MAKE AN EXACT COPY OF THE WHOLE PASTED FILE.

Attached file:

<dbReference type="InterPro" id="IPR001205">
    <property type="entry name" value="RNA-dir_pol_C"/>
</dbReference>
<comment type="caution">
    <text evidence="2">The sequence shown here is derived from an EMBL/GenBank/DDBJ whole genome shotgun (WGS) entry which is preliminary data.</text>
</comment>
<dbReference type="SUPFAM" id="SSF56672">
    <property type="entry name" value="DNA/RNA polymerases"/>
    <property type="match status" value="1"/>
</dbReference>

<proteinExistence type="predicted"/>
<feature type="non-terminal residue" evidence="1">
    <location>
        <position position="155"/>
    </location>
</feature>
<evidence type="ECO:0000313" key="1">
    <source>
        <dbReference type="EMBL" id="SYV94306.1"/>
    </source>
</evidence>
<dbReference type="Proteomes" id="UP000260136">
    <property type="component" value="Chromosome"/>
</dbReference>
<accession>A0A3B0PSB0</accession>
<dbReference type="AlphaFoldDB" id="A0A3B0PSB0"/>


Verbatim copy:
<dbReference type="InterPro" id="IPR001205">
    <property type="entry name" value="RNA-dir_pol_C"/>
</dbReference>
<comment type="caution">
    <text evidence="2">The sequence shown here is derived from an EMBL/GenBank/DDBJ whole genome shotgun (WGS) entry which is preliminary data.</text>
</comment>
<dbReference type="SUPFAM" id="SSF56672">
    <property type="entry name" value="DNA/RNA polymerases"/>
    <property type="match status" value="1"/>
</dbReference>

<proteinExistence type="predicted"/>
<feature type="non-terminal residue" evidence="1">
    <location>
        <position position="155"/>
    </location>
</feature>
<evidence type="ECO:0000313" key="1">
    <source>
        <dbReference type="EMBL" id="SYV94306.1"/>
    </source>
</evidence>
<dbReference type="Proteomes" id="UP000260136">
    <property type="component" value="Chromosome"/>
</dbReference>
<accession>A0A3B0PSB0</accession>
<dbReference type="AlphaFoldDB" id="A0A3B0PSB0"/>